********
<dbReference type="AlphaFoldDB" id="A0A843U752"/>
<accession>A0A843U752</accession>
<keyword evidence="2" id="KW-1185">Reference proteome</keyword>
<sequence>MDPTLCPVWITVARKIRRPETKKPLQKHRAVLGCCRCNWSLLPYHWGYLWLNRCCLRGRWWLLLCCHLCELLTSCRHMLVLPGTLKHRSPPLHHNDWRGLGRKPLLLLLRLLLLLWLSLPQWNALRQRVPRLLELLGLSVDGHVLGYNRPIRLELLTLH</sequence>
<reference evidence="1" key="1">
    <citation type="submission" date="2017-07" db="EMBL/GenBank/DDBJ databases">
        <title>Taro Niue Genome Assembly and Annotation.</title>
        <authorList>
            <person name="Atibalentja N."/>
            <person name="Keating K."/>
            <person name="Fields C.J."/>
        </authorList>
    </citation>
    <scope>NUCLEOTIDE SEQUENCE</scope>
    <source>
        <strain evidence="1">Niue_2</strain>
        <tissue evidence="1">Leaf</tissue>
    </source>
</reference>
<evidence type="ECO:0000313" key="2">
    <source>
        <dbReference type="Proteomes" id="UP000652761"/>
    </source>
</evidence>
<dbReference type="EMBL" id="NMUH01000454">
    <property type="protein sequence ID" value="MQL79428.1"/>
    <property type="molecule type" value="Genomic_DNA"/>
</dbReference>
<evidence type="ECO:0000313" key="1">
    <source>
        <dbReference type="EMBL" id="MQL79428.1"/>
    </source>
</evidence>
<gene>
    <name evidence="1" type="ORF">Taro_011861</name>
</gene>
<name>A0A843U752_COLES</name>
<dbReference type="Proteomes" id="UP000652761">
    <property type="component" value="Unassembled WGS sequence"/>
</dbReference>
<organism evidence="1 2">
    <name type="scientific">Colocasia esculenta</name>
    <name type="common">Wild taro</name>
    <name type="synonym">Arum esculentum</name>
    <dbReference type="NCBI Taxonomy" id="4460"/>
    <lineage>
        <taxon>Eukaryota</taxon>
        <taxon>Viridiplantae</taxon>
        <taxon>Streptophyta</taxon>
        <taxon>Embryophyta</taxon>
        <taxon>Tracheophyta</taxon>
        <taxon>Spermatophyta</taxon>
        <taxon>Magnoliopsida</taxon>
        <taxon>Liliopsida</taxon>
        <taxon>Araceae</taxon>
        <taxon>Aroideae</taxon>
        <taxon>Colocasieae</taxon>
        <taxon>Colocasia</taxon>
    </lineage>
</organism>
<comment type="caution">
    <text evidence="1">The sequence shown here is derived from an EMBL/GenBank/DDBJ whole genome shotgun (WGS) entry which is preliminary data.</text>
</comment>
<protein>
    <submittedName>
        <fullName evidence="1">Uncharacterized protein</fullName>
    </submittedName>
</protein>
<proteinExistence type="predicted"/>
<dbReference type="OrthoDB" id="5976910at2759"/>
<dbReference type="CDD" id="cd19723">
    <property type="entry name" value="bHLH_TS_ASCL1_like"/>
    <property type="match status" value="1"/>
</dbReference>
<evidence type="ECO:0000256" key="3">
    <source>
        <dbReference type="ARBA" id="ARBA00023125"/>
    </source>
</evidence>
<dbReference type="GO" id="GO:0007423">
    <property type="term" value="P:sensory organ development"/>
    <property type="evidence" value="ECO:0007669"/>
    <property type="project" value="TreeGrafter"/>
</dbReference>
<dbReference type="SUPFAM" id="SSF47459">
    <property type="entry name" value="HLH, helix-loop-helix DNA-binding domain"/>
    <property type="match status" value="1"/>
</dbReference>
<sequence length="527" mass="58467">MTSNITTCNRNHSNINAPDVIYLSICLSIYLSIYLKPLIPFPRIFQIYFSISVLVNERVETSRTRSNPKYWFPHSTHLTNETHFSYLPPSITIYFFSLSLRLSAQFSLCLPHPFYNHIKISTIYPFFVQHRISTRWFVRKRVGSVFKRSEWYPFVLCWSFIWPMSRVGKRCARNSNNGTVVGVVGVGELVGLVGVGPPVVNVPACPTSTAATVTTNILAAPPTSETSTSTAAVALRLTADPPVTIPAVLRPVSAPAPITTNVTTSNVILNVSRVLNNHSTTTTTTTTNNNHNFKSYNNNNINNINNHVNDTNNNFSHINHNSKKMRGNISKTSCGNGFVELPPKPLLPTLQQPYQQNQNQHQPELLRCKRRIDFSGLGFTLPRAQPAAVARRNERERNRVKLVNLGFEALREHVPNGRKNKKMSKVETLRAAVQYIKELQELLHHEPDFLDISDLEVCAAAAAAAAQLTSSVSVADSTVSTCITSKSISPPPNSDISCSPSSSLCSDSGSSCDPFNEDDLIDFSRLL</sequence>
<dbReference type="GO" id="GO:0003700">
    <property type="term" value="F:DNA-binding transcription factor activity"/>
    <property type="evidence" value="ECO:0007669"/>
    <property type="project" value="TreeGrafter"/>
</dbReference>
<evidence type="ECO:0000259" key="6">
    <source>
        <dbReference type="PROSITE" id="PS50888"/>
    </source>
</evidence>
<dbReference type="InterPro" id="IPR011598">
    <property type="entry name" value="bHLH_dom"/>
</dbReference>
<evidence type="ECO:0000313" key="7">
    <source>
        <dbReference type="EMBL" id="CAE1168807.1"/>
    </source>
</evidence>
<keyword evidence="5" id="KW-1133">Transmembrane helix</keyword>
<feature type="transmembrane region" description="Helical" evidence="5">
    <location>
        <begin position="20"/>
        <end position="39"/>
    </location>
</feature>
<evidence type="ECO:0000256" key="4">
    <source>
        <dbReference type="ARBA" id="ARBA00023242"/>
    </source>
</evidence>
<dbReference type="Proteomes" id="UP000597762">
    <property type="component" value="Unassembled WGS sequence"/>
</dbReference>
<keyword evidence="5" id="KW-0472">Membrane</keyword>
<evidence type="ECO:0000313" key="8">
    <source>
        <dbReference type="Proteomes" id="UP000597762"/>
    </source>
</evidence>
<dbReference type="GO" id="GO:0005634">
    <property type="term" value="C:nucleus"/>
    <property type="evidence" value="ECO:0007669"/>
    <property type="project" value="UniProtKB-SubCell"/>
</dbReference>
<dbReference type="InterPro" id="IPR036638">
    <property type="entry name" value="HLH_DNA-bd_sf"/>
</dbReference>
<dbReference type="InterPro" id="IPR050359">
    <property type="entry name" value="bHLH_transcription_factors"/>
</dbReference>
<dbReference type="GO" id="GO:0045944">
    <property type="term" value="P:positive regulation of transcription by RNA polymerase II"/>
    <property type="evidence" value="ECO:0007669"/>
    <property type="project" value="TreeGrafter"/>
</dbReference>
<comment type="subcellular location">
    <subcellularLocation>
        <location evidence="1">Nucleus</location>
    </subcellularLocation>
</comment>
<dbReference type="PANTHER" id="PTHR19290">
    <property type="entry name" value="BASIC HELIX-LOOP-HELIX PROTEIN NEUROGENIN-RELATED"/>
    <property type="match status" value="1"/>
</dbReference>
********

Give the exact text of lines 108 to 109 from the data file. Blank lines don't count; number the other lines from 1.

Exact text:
<keyword evidence="5" id="KW-1133">Transmembrane helix</keyword>
<feature type="transmembrane region" description="Helical" evidence="5">